Ex Scientia Tridens

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My name is Glenn Robbins.  30 years ago I raised my right hand as a plebe at the U.S. Naval Academy and swore an oath to serve my country.  Four years of school and 26 years of service later I hung up the uniform and came face to face with the dreaded, “what’s next?” question.  It’s a difficult question to answer for many, so I wanted to share my perspective through this blog with the hope that it will help you reach a decision of your own.

Keep in mind that I am writing this from the perspective of a military veteran who took advantage of GI Bill benefits to fund the decision.  I realize not everyone has this, but there are other sources of financial aid if you qualify.  We also set ourselves up financially to weather this brief season without a paycheck – good advice if you are in the initial stages of such a thought process.  In the end, though, money was never a driver, nor should it be.  I know…easier said than done…but the bottom line is that IYRS is an investment in your future for a number of reasons, so some sacrifice might be required to make it happen.

A few background sentences about me.

I was born and raised in Massachusetts and grew up not far from Newport.  We were a sailing family and my love of the ocean was forged early in my life.  I suppose it is why I pursued the Naval Academy and a naval career.  I served as a Naval Flight Officer and spent nearly 20 years at sea and ashore either flying from or serving on aircraft carriers.  After the excitement of flying, I moved on to more senior staff positions including four years as an executive speechwriter for the Commander of all U.S. Naval Forces in Europe and Africa.  What I realized along the way was that the more senior I became, and the more time I spent preparing to deploy, deployed, or in an office, the less time I had to pursue my passions – sailing, boats, woodworking, tinkering around engines, and so on.

“Despite professional success, I felt like a stranger to myself as my career progressed.  The absence of time for hobbies or relaxation created significant internal conflict.”

Despite professional success, I felt like a stranger to myself as my career progressed.  The absence of time for hobbies or relaxation created significant internal conflict.   As the number of hours I spent at work increased, so too did my stress, which became increasingly apparent to my family and friends.  By the time I was ready to take the first steps in my post-military life, I found myself on the brink of personal crisis – mentally bankrupt, exhausted, and a complete stranger to myself.  Then, the day finally arrived when I had to make some decisions.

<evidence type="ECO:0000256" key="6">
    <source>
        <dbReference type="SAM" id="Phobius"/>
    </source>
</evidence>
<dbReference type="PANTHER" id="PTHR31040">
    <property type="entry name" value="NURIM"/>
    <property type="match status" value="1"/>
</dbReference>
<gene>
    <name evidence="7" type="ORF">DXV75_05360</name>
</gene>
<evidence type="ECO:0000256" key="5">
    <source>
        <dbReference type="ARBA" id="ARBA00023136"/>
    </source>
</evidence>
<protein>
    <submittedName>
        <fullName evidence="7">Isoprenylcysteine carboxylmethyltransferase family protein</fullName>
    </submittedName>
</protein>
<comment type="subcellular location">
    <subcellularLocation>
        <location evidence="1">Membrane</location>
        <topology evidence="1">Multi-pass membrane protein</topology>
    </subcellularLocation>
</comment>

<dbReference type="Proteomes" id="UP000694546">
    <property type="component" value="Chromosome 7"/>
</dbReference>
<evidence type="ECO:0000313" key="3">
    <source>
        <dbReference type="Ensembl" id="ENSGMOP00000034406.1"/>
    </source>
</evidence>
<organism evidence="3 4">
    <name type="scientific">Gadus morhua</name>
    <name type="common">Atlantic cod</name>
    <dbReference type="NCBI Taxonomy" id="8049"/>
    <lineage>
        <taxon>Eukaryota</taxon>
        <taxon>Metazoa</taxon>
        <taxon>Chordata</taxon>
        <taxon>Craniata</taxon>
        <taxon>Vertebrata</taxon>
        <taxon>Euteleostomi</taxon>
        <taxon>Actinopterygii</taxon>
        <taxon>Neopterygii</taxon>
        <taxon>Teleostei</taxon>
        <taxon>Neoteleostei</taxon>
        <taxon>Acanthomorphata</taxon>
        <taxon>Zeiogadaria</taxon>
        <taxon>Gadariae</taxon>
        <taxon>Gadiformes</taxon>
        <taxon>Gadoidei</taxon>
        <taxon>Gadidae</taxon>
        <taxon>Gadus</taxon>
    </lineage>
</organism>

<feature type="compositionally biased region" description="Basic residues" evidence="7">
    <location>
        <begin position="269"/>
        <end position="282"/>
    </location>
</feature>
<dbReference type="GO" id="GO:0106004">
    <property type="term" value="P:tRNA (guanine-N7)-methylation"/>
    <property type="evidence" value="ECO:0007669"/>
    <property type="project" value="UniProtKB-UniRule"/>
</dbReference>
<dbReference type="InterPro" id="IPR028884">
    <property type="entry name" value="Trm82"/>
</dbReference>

I had heard how stressful career change can be and I always thought I was tough enough to handle it.   My wife kept asking me how I wanted my life to look.  The question seems simple enough, but one of the challenges many career-changers face is the “you don’t know what you don’t know” conundrum.  Most of my friends went into finance, civil service, or defense contracting after they left the service, mainly because it was an easy transition.  Something told me that taking the easy route was not for me, and that’s when the idea of trade school entered my calculus.

Deep down inside I knew what I wanted life to look like, but the influence of 26 years of institutionalization in the Navy would not let me acknowledge that IYRS was EXACTLY what I needed at this point in my life.   All the negatives still dominated my thoughts – I am too old, too late, too committed to other responsibilities, too…whatever.  My brain was screaming at me.  “You need to get a high paying, high stress job!  You need to suffer in traffic like everybody else!  Suffering is good for you, you tell that to your kids, anyway!.  You need to keep up with your peers!”

So I bought some good 3M hearing protection to drown out the voices and did something that was not easy – I stepped outside of my comfort zone.  I had remembered driving by IYRS many times in the past, so on a whim I decided to stop in and chat.  I was impressed, but still wasn’t convinced.  This is for “other people”, I thought, but only because I hadn’t been willing to set myself free.  I went back for an open house event several months later and met a retired army Colonel who was a student, which was really helpful.  Still, I wasn’t able to mentally commit.  For all the wrong reasons I had allowed myself to get sucked into a corporate recruitment effort that culminated at about the same time I needed to make a decision about IYRS.  The money would have been decent, but my heart didn’t exactly leap at the thought of doing what my brain was screaming at me to do.  So, when the offer was about to hit the table, I balked.

For the first time in what seemed like decades, I took the opportunity to be completely honest with myself.  I took money out of the decision.  Then I asked myself what I would like to do every day if I didn’t have to go to work.  After that, I sought advice from a professional counselor because I was having such a difficult time seeing the forrest through the trees.  If you have ever met any naval aviators (past or present) you will know that admitting weakness is not in our mindset.  And by the way, if you aren’t sure if you have ever met a naval aviator then you haven’t.  We have a way of inserting it into conversations with overwhelming enthusiasm complete with hand movements and sound effects.  At any rate, I needed help, and it wasn’t easy to admit.   But I did, and I am so thankful I did.  Several counseling sessions and some serious introspection later, I felt empowered to take a leap of faith.  Once I worked through the self-imposed restrictions, I knew exactly how to answer the question “how do you want your life to look?”